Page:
I Can See It All Over Your Face

Report
I Can See It All Over Your
Face
Background
 Paul Ekman– Leading researcher in facial expression
and emotion
 Ekman/Friesen conducted similar studies
before
 College students exposed to other cultures
 Do facial expressions correspond universally to basic
emotions?
Experiment
 Ekman/Friesen traveled to the Southeast
of New Guinea to find subjects
people (Stone Age society)
Highlands
among the Fore
 189 adults, 130 children out of 11,000
 Never seen a movie, lived elsewhere, spoke English, been
outside the country, or experienced western culture
 Ekman/Friesen wrote stories and the subjects were asked to
identify which story corresponded with which face (western
faces of men, women, children all used)
Results
 No differences between men and women, or adults and
children, in identifying emotion
 The distinguishing between fear and surprise was the
most missed connection
 The general results:
Adult average correct: 75.8 %
Children average correct: 89.6%
Discussion
 With cultural differences, facial expressions of emotions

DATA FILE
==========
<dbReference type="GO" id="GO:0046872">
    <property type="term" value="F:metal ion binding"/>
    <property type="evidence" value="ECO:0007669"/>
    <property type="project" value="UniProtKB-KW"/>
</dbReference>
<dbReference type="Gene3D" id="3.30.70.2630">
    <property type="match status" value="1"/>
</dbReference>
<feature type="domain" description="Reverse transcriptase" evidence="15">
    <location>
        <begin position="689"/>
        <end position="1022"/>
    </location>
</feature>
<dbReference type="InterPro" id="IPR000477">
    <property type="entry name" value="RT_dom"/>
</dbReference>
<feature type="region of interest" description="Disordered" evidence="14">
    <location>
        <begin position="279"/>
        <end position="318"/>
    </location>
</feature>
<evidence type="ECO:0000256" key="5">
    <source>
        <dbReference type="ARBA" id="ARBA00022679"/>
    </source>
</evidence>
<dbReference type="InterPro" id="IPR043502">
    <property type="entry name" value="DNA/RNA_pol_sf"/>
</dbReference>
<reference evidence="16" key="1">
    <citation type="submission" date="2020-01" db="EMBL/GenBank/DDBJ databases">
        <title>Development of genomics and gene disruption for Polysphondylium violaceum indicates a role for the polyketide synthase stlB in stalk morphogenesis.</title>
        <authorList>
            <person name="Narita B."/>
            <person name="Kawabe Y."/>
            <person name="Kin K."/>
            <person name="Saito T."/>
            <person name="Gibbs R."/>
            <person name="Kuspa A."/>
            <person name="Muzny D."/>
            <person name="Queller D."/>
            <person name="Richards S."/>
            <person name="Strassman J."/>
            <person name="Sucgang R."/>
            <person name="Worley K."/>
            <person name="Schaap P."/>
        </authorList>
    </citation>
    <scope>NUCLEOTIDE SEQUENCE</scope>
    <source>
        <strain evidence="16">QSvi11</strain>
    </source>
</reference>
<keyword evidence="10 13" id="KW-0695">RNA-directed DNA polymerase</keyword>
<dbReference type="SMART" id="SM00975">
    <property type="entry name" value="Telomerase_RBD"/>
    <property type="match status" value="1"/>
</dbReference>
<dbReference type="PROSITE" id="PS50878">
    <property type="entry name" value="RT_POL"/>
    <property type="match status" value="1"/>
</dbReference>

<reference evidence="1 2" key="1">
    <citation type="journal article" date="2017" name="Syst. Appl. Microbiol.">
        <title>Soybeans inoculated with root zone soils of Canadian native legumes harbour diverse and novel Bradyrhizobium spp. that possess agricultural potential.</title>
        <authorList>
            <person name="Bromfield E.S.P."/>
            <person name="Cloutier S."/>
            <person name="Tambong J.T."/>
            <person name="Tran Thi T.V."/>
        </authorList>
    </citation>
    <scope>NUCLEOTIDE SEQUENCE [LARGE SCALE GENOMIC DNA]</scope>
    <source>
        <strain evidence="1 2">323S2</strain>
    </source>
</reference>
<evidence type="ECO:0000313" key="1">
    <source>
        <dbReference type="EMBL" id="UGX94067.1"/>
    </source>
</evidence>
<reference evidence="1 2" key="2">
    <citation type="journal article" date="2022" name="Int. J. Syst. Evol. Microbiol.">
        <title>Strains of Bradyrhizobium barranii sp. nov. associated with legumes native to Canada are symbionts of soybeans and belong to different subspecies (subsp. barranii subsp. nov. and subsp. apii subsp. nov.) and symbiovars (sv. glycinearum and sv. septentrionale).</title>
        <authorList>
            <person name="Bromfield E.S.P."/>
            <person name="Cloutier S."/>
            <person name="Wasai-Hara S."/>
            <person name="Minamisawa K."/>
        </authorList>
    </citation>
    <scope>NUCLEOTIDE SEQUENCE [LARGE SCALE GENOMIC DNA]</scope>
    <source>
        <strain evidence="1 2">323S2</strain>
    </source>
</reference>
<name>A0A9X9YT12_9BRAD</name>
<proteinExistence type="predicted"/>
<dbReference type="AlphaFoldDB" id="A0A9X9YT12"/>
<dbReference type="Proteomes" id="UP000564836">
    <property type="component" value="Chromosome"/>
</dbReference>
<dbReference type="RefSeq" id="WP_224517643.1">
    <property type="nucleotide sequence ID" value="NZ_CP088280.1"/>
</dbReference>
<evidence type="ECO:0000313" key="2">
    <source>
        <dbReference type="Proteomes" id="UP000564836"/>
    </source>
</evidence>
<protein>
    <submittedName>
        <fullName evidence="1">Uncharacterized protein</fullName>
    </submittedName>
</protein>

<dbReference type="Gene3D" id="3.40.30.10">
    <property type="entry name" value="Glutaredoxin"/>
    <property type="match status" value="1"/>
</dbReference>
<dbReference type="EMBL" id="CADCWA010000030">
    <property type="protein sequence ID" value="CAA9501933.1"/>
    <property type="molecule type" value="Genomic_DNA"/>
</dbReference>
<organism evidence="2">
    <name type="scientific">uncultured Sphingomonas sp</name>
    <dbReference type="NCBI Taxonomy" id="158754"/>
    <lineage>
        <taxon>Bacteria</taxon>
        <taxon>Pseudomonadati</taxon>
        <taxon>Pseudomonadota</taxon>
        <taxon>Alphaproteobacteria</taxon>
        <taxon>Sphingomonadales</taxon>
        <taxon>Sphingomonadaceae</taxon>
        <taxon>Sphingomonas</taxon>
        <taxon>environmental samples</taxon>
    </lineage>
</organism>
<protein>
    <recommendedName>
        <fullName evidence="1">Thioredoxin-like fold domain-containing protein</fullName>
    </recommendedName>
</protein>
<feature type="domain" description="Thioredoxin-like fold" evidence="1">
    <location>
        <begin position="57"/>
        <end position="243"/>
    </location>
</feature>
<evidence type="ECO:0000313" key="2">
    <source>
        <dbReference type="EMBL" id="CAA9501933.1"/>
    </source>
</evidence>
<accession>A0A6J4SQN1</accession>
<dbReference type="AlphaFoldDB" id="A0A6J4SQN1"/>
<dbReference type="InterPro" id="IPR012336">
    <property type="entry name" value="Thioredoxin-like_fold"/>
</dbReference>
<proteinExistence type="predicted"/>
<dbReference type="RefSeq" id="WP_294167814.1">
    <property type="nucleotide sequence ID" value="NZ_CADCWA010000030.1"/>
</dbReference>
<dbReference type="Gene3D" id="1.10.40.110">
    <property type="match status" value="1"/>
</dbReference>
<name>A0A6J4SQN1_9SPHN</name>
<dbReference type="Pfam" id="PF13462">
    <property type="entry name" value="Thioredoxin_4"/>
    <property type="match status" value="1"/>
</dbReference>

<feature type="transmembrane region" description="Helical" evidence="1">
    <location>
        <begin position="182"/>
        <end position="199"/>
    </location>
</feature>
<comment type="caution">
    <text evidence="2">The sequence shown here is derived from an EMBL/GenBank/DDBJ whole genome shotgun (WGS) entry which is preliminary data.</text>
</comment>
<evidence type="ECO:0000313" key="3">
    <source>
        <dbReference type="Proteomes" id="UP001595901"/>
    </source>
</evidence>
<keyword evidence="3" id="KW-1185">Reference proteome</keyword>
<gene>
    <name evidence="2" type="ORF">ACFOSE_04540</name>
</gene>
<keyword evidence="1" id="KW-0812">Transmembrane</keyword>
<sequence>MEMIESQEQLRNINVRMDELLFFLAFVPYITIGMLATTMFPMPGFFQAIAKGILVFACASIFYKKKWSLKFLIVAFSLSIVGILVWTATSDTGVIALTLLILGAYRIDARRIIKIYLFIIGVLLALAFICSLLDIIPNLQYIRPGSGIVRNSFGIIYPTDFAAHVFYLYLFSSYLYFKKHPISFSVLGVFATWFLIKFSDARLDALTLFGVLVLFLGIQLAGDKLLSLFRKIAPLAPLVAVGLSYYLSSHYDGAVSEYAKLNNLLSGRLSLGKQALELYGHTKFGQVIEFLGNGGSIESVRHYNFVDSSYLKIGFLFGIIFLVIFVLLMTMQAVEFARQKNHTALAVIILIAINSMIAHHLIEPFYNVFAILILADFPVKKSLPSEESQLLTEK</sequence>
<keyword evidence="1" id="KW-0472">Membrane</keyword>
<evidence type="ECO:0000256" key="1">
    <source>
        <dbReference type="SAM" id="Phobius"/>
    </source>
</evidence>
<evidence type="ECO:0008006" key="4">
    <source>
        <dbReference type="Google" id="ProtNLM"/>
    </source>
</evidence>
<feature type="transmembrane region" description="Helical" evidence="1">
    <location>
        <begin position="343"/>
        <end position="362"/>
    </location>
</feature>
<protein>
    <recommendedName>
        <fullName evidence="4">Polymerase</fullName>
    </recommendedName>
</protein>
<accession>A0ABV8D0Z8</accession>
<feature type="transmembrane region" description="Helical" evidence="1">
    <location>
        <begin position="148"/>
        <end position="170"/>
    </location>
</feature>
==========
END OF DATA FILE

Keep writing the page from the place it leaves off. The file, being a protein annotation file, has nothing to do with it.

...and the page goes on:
are universal.
 Facial expressions for emotion appear to be innate,
rather than learned (and not culture specific)
 Through evolution, humans developed the ability to
identify potentially threatening emotions (anger) more
easily
Recent Applications
 Recent studies found that children with autism appear
to have difficulty recognizing facial expressions
 Ekman’s studies played a fundamental role in crosscultural psychology research
 Eyebrows are the most important
feature when determining emotion
facial
Conclusion
 Facial Feedback Theory: The expression on your face
feeds information to your brain to help you interpret the
emotion you are feeling
 Facial expressions may indicate lying
I Can See It All Over Your
Face

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